Reflective thinking has, of course, rarely been encouraged by governments or the corporations whose interests they serve. Universities are fine as long as they are churning out lawyers, accountants and managers, grist for the mill, but philosophy and the humanities have long been viewed with suspicion. So when Tertiary Education Minister Steven Joyce indicates that he wants to make a university degree nothing more than a glorified trade certificate he is simply articulating the logical outcome of decades of tertiary education policies from both Labour and National.

University student bodies were centres of dissent during the heady ‘70s when many of our senior MPs were cutting their political teeth. The children of western affluence had begun to question the point of it all, to ask fundamental questions about what makes 'the good life'. Was material accumulation all there was? How many people would we sacrifice to maintain it?

Interestingly, a number of studies suggest that it was around this time or slightly earlier that economic growth in the west stopped correlating with increased well-being. Those hippies were on to something. For whatever reason though, and there were many, that momentum came to a halt. Politicians ever since have wanted to make sure it doesn't happen again.

The student loan scheme radically changed New Zealand universities. After 1990 students and policy makers alike increasingly viewed tertiary education as essentially vocational, simply in order to justify the graduate debt that accompanied it. The result has been a burgeoning of the business and law schools while humanities have been in decline. Clearly this isn't happening fast enough for the current minister, who now suggests that tertiary funding be linked to employment outcomes. This was a bad idea when it was applied to Youth Training Schemes (YTS) in the 1990's. It's an even worse idea applied to universities, polytechs and waananga today.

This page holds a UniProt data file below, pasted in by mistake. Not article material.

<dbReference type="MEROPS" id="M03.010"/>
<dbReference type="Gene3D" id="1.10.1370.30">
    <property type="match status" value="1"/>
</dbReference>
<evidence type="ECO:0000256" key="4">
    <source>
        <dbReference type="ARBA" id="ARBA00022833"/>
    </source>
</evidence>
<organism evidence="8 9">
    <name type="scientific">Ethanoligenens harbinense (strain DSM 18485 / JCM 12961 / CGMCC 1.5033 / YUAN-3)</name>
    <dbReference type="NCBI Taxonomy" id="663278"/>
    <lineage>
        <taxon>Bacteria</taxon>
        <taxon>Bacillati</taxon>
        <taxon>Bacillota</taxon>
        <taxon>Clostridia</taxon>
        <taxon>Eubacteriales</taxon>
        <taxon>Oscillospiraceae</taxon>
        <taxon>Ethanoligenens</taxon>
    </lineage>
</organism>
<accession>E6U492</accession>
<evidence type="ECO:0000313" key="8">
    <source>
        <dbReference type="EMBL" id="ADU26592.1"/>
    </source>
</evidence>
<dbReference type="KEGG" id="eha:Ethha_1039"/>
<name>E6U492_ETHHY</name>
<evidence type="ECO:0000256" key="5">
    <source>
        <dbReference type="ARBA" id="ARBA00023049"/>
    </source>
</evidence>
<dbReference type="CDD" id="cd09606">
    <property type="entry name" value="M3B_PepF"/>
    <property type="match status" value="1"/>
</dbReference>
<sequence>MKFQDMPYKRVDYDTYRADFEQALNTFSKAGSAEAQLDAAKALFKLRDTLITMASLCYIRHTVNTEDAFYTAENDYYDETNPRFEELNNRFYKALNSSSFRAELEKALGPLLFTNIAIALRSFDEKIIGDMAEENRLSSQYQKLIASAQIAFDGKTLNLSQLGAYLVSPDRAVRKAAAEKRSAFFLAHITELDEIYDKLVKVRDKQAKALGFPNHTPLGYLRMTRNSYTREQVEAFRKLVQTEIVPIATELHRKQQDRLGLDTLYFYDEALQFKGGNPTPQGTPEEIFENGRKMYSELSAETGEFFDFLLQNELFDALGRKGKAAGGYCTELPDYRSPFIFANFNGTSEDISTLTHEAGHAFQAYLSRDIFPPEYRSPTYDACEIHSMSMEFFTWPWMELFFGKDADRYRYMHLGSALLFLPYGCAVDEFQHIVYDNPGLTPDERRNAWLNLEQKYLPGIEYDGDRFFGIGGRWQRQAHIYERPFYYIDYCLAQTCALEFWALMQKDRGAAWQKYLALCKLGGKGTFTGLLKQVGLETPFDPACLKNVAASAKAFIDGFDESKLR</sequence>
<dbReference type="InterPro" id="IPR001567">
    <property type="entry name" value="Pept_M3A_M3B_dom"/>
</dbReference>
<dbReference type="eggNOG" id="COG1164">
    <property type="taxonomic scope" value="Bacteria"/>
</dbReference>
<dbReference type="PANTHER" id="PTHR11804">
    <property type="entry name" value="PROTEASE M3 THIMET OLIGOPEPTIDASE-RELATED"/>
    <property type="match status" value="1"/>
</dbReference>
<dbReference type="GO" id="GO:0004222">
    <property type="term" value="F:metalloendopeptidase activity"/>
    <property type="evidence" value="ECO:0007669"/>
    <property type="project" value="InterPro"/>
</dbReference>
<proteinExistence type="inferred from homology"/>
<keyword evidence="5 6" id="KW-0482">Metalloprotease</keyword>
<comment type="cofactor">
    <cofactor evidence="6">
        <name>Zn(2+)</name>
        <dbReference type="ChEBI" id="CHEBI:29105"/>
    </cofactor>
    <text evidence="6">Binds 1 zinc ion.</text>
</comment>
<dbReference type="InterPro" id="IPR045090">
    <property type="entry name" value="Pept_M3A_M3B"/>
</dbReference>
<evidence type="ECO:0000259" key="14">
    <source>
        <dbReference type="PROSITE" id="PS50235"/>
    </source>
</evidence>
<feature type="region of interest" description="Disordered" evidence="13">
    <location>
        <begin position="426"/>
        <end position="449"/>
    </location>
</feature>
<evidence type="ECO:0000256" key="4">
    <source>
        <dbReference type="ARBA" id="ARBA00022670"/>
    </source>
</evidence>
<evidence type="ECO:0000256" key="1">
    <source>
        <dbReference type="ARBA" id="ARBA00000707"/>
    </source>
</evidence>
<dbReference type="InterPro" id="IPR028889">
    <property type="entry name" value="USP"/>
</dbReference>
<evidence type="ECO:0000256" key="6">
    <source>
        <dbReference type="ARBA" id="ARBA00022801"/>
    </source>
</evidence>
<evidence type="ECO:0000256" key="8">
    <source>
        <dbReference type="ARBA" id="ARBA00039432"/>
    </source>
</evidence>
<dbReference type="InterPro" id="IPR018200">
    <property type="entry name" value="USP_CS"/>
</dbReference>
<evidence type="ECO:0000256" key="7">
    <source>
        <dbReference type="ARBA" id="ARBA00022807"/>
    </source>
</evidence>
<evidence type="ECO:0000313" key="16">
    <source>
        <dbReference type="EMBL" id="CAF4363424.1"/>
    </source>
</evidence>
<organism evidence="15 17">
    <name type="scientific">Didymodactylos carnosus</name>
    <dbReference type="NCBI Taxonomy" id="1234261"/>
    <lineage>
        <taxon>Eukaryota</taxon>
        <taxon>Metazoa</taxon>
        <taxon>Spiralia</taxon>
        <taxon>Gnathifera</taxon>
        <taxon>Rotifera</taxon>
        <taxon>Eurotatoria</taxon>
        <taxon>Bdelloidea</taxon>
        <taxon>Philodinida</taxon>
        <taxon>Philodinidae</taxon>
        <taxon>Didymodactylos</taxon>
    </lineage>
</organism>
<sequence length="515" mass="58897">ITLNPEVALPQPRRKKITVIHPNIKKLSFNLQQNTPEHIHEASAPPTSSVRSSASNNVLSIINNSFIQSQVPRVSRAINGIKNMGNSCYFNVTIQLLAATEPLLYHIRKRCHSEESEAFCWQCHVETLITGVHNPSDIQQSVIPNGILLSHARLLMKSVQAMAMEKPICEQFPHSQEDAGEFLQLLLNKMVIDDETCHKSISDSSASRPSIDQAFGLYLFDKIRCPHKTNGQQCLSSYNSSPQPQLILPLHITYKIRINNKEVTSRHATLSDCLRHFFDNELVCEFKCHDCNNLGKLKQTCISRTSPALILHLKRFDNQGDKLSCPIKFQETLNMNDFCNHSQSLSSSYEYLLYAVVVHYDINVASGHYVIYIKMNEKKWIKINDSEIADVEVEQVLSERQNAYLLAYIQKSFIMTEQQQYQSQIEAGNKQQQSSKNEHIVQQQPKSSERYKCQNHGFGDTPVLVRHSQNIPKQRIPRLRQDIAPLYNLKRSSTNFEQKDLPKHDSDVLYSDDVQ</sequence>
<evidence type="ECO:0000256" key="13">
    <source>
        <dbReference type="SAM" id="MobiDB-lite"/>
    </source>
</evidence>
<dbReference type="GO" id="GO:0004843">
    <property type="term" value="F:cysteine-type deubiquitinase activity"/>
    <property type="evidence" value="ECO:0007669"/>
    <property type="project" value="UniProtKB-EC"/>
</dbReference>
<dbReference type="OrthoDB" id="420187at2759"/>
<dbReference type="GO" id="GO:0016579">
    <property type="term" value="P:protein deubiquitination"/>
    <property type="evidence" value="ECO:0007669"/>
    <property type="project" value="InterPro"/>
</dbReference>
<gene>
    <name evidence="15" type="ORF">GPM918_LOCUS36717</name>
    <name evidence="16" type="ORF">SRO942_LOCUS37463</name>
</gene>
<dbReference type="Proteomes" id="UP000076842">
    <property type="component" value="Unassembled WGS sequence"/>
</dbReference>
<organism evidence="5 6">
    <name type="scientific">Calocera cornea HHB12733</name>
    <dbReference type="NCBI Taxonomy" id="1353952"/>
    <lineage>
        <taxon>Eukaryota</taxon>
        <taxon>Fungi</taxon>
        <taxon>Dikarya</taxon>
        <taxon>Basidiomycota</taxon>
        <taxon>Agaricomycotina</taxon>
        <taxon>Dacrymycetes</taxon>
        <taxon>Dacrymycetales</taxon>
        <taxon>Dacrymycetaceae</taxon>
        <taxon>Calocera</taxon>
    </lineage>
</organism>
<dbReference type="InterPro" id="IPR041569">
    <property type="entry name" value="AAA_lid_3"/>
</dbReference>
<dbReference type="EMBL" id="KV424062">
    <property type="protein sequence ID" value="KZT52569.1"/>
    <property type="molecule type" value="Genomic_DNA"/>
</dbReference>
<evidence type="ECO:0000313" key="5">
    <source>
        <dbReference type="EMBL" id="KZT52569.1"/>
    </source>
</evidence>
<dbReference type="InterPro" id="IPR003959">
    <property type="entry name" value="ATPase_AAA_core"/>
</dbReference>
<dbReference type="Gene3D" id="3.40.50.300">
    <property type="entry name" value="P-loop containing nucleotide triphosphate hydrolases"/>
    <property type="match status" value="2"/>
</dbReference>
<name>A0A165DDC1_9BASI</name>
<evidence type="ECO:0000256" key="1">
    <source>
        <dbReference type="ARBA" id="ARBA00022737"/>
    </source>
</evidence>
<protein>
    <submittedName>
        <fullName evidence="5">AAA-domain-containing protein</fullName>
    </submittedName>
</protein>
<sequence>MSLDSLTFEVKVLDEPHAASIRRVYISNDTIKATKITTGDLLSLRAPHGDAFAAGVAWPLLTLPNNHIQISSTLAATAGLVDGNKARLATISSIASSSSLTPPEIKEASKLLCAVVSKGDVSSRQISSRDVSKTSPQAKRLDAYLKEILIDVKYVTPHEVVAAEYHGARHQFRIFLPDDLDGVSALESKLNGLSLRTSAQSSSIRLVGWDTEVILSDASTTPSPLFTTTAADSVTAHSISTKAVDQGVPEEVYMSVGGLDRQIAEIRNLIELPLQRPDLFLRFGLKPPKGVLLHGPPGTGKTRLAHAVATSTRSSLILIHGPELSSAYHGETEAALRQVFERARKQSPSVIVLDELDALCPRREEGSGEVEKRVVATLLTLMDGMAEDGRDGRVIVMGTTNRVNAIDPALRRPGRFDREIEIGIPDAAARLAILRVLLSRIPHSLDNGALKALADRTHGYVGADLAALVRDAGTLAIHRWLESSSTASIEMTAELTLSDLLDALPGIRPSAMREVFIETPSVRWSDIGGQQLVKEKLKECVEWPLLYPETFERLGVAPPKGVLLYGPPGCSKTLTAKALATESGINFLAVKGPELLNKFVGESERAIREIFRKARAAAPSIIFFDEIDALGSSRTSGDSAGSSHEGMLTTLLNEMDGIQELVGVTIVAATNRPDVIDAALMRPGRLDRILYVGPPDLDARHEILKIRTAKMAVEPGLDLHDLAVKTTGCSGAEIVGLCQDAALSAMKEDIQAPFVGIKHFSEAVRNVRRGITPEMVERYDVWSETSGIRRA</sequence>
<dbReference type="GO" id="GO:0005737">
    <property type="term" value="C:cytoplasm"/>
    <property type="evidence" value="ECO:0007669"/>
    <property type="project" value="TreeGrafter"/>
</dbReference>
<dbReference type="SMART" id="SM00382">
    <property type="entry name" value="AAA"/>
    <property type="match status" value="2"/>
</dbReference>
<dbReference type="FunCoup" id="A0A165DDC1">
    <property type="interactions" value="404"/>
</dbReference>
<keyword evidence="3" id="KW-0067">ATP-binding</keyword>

The most unconvincing element of all this was the minister's explanation.

"This will send a strong signal to students about which qualifications and which institutions offer the best career prospects - and that's what tertiary education has got to be all about," he said.

The second part of that statement is almost certainly his actual opinion, but to suggest that cutting funding to philosophy is the best way to let students know that they will earn better money from an LLB is just insulting.

Students are well aware of their career prospects, that's why most of them are getting a tertiary education in the first place. Let's be frank - this is about the minister wanting to influence what kinds of things get taught, despite his bald denials.

Which brings us back to the question of what is the point of a tertiary education anyway? Of course we need vocational training we need skilled doctors, teachers, electricians and plumbers. But we also need philosophers, historians, critical thinkers and questioners and to my mind we need them more urgently.

Humans have become extraordinarily good at doing all kinds of things, but we seem to have stopped asking why we bother. The fundamental economic rationalism that informs this government, that sees education and culture and the conservation estate for that matter - as valuable only insofar as they serve the economy, is a profoundly depressing philosophy. That it is out of step with the thinking of most New Zealanders should make the minister pause.

Friday, July 9, 2010

Climategate - no one looks good

No one comes out of the “climategate” email saga looking good. Not the political hopefuls who jumped on the band wagon. Not the sceptic bloggers who allowed their conspiratorial paranoia to get the better of them. Not the climate change sceptic movement generally, whose more extreme members perpetrated a far more vicious kind of bullying and intellectual fraud than they accused their opponents of. Not the scientists at the centre of the saga, who acted to hide data and frustrate those they saw as 'outsiders'. Certainly not the journalist who, in a show of age and banality, appended the tired suffix “gate” to the damn thing.

The third independent review of the emails leaked from the Climate Research Unit of the University of East Anglia, like the Oxburgh Report and the UK House of Common Science and Technology Committee Report before it, has largely cleared Phil Jones and the other scientists there. It found that their honesty and rigour as scientists was not in doubt. It found no evidence of any behaviours that would undermine the assessments of the Intergovernmental Panel on Climate Change (IPCC). What it did find, though, was a lack of openness and an unhelpful and defensive approach to requests for information.